I'm always surprised by how many hunters I meet that consider bore-sighting their rifle to be sufficient sighting in for hunting season. Their logic is apparently that since the bore sighting device is measuring point of impact based on the barrel it must be quite accurate. Right? Absolutely not.
Bore sighting devices were never intended to be a replacement for sighting in a rifle with live ammo at the gun range. Because there are numerous different variables affecting a bullet's flight and point of impact that is impossible to replicate in a bore sight device it is physically impossible to engineer a bore sighting device that is consistently more accurate than 10-15 MOA.
A rifle barrel has spiralling horizontal grooves cut into it to stabilize the bullet in flight by causing it to rotate. When a rifle bullet first begins its acceleration following the firing pin striking the primer, because of the incredible amount of g-force involved in a bullet accelerating from 0 to 3000 fps the bullet tends to bulge slightly. This forces the copper jacket into the rifling and creates a gas-proof seal. A bore sight device sits on top of the rifled grooves in the barrel, rather than enveloping them like a bullet would. This minor discrepancy between actual point of impact and where a bore sight device measures point of aim contributes to their innaccuracy.
Another aspect of accuracy that bore sighting can't calculate or replicate are the barrel vibrations caused by a bullet travelling down the barrel. When a bullet is fired the barrel of the rifle vibrates ever so slightly just like a tuning fork. This oscillation as the bullet goes down the barrel can have significant impact on the point of impact.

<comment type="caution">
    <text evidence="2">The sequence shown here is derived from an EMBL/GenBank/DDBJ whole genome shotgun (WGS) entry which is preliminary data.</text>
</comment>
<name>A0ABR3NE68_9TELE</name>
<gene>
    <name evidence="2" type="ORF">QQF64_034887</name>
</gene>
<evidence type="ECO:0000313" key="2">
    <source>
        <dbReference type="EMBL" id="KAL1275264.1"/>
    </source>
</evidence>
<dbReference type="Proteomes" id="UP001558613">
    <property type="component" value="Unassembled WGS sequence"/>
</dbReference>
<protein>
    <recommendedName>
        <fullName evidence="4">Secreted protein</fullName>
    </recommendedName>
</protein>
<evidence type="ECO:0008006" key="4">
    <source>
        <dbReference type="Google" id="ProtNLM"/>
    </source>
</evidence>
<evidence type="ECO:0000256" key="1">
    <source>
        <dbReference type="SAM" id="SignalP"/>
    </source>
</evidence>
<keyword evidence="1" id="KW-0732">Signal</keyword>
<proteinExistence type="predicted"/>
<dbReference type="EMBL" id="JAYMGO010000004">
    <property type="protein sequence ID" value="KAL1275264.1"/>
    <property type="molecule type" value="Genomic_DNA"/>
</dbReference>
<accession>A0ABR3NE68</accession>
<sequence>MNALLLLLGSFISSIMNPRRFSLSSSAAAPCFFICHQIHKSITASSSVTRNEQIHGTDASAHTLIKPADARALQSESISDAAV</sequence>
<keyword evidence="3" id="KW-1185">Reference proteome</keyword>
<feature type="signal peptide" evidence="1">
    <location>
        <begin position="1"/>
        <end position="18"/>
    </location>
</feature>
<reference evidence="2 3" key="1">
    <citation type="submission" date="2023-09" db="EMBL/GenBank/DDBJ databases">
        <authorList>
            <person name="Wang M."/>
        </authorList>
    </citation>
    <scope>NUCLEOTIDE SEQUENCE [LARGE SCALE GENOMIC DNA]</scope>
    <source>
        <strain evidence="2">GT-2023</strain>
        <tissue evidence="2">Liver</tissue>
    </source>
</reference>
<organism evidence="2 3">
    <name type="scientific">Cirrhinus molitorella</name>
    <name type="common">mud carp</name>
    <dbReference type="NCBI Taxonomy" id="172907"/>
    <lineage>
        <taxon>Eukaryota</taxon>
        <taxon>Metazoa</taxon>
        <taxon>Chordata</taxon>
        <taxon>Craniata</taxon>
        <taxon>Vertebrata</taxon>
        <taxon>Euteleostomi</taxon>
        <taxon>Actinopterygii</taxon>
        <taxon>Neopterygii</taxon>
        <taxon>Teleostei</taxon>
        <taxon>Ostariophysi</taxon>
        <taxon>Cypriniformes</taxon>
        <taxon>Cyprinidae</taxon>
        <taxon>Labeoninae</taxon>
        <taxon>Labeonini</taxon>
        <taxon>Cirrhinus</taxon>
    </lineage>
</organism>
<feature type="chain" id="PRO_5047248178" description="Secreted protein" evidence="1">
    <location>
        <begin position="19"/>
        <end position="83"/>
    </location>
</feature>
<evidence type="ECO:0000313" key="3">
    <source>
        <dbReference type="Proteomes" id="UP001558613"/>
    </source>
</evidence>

And last of all, some rifles just will not shoot a particular bullet type or weight accurately. For example, my Remington 700 7mm Rem. Magnum absolutely will not shoot any better than a 4 MOA group with 150 grain Nosler Partitions. However, when I switch to 175 grain Nosler Partitions, I can shoot 3/4 MOA groups all day long. In another case I had a Winchester Model 70 in 300 Win. Magnum that wouldn't shoot 180 grain ballistic tips better than 3 MOA but shot 165 Barnes Triple Shock X Bullets almost as accurately as a bench rest rifle.
Bore sighting devices are a great way to get a gun on the target so you can further refine your sights from there but it should never be used as a replacement for time at the gun range. Is it really worth taking the risk on missing a shot at the buck or bull of a lifetime because you weren't willing to burn a couple of bucks in ammo to sight a rifle in properly?
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